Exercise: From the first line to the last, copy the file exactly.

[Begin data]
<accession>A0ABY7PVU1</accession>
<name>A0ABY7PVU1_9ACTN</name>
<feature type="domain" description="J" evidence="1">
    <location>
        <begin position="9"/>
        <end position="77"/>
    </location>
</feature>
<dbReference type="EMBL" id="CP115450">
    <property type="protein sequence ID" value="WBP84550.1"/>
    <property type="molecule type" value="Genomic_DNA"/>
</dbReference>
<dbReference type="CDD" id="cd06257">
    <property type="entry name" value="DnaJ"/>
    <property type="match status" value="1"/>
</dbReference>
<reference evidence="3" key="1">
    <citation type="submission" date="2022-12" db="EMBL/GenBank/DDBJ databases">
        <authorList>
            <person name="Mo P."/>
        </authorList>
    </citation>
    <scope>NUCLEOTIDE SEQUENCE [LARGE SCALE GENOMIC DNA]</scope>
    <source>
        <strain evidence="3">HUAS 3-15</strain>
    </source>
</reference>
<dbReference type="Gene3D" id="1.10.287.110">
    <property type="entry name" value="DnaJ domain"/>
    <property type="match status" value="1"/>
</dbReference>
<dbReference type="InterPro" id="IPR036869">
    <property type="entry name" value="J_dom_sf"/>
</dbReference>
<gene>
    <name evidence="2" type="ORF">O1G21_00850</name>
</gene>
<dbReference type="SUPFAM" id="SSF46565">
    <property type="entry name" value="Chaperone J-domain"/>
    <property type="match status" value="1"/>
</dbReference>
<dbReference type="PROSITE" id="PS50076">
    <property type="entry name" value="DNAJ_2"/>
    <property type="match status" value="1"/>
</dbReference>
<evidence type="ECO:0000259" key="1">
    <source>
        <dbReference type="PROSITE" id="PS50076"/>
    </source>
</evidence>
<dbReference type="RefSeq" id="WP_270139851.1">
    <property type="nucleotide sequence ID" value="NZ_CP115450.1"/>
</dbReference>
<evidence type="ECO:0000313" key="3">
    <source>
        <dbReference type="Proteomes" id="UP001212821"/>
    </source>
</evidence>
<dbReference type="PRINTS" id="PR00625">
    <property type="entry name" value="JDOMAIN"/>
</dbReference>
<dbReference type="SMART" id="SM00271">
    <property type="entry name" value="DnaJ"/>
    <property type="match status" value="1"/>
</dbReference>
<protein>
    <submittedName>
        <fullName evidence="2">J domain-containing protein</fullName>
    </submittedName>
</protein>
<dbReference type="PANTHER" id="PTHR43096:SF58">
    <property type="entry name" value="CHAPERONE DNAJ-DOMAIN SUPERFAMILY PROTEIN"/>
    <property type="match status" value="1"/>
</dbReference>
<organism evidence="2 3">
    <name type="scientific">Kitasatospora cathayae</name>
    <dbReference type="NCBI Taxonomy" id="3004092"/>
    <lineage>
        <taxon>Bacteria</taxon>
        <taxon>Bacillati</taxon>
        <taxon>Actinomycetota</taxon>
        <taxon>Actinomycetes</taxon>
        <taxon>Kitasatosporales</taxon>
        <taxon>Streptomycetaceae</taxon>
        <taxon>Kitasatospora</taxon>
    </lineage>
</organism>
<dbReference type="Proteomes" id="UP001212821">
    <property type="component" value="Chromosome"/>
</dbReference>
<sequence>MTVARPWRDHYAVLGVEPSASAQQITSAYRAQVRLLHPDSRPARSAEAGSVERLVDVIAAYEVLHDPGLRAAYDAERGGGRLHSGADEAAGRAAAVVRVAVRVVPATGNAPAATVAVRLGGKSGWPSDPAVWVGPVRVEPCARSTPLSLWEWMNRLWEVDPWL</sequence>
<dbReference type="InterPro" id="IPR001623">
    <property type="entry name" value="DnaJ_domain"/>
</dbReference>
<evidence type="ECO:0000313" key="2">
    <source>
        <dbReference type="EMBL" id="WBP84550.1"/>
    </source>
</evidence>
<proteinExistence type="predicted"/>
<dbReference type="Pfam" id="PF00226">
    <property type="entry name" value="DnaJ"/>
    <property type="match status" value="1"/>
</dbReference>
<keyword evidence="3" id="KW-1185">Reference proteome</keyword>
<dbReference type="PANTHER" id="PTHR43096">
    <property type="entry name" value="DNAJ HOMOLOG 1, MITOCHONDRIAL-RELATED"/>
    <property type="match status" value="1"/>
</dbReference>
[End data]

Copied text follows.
<accession>A0ABY7PVU1</accession>
<name>A0ABY7PVU1_9ACTN</name>
<feature type="domain" description="J" evidence="1">
    <location>
        <begin position="9"/>
        <end position="77"/>
    </location>
</feature>
<dbReference type="EMBL" id="CP115450">
    <property type="protein sequence ID" value="WBP84550.1"/>
    <property type="molecule type" value="Genomic_DNA"/>
</dbReference>
<dbReference type="CDD" id="cd06257">
    <property type="entry name" value="DnaJ"/>
    <property type="match status" value="1"/>
</dbReference>
<reference evidence="3" key="1">
    <citation type="submission" date="2022-12" db="EMBL/GenBank/DDBJ databases">
        <authorList>
            <person name="Mo P."/>
        </authorList>
    </citation>
    <scope>NUCLEOTIDE SEQUENCE [LARGE SCALE GENOMIC DNA]</scope>
    <source>
        <strain evidence="3">HUAS 3-15</strain>
    </source>
</reference>
<dbReference type="Gene3D" id="1.10.287.110">
    <property type="entry name" value="DnaJ domain"/>
    <property type="match status" value="1"/>
</dbReference>
<dbReference type="InterPro" id="IPR036869">
    <property type="entry name" value="J_dom_sf"/>
</dbReference>
<gene>
    <name evidence="2" type="ORF">O1G21_00850</name>
</gene>
<dbReference type="SUPFAM" id="SSF46565">
    <property type="entry name" value="Chaperone J-domain"/>
    <property type="match status" value="1"/>
</dbReference>
<dbReference type="PROSITE" id="PS50076">
    <property type="entry name" value="DNAJ_2"/>
    <property type="match status" value="1"/>
</dbReference>
<evidence type="ECO:0000259" key="1">
    <source>
        <dbReference type="PROSITE" id="PS50076"/>
    </source>
</evidence>
<dbReference type="RefSeq" id="WP_270139851.1">
    <property type="nucleotide sequence ID" value="NZ_CP115450.1"/>
</dbReference>
<evidence type="ECO:0000313" key="3">
    <source>
        <dbReference type="Proteomes" id="UP001212821"/>
    </source>
</evidence>
<dbReference type="PRINTS" id="PR00625">
    <property type="entry name" value="JDOMAIN"/>
</dbReference>
<dbReference type="SMART" id="SM00271">
    <property type="entry name" value="DnaJ"/>
    <property type="match status" value="1"/>
</dbReference>
<protein>
    <submittedName>
        <fullName evidence="2">J domain-containing protein</fullName>
    </submittedName>
</protein>
<dbReference type="PANTHER" id="PTHR43096:SF58">
    <property type="entry name" value="CHAPERONE DNAJ-DOMAIN SUPERFAMILY PROTEIN"/>
    <property type="match status" value="1"/>
</dbReference>
<organism evidence="2 3">
    <name type="scientific">Kitasatospora cathayae</name>
    <dbReference type="NCBI Taxonomy" id="3004092"/>
    <lineage>
        <taxon>Bacteria</taxon>
        <taxon>Bacillati</taxon>
        <taxon>Actinomycetota</taxon>
        <taxon>Actinomycetes</taxon>
        <taxon>Kitasatosporales</taxon>
        <taxon>Streptomycetaceae</taxon>
        <taxon>Kitasatospora</taxon>
    </lineage>
</organism>
<dbReference type="Proteomes" id="UP001212821">
    <property type="component" value="Chromosome"/>
</dbReference>
<sequence>MTVARPWRDHYAVLGVEPSASAQQITSAYRAQVRLLHPDSRPARSAEAGSVERLVDVIAAYEVLHDPGLRAAYDAERGGGRLHSGADEAAGRAAAVVRVAVRVVPATGNAPAATVAVRLGGKSGWPSDPAVWVGPVRVEPCARSTPLSLWEWMNRLWEVDPWL</sequence>
<dbReference type="InterPro" id="IPR001623">
    <property type="entry name" value="DnaJ_domain"/>
</dbReference>
<evidence type="ECO:0000313" key="2">
    <source>
        <dbReference type="EMBL" id="WBP84550.1"/>
    </source>
</evidence>
<proteinExistence type="predicted"/>
<dbReference type="Pfam" id="PF00226">
    <property type="entry name" value="DnaJ"/>
    <property type="match status" value="1"/>
</dbReference>
<keyword evidence="3" id="KW-1185">Reference proteome</keyword>
<dbReference type="PANTHER" id="PTHR43096">
    <property type="entry name" value="DNAJ HOMOLOG 1, MITOCHONDRIAL-RELATED"/>
    <property type="match status" value="1"/>
</dbReference>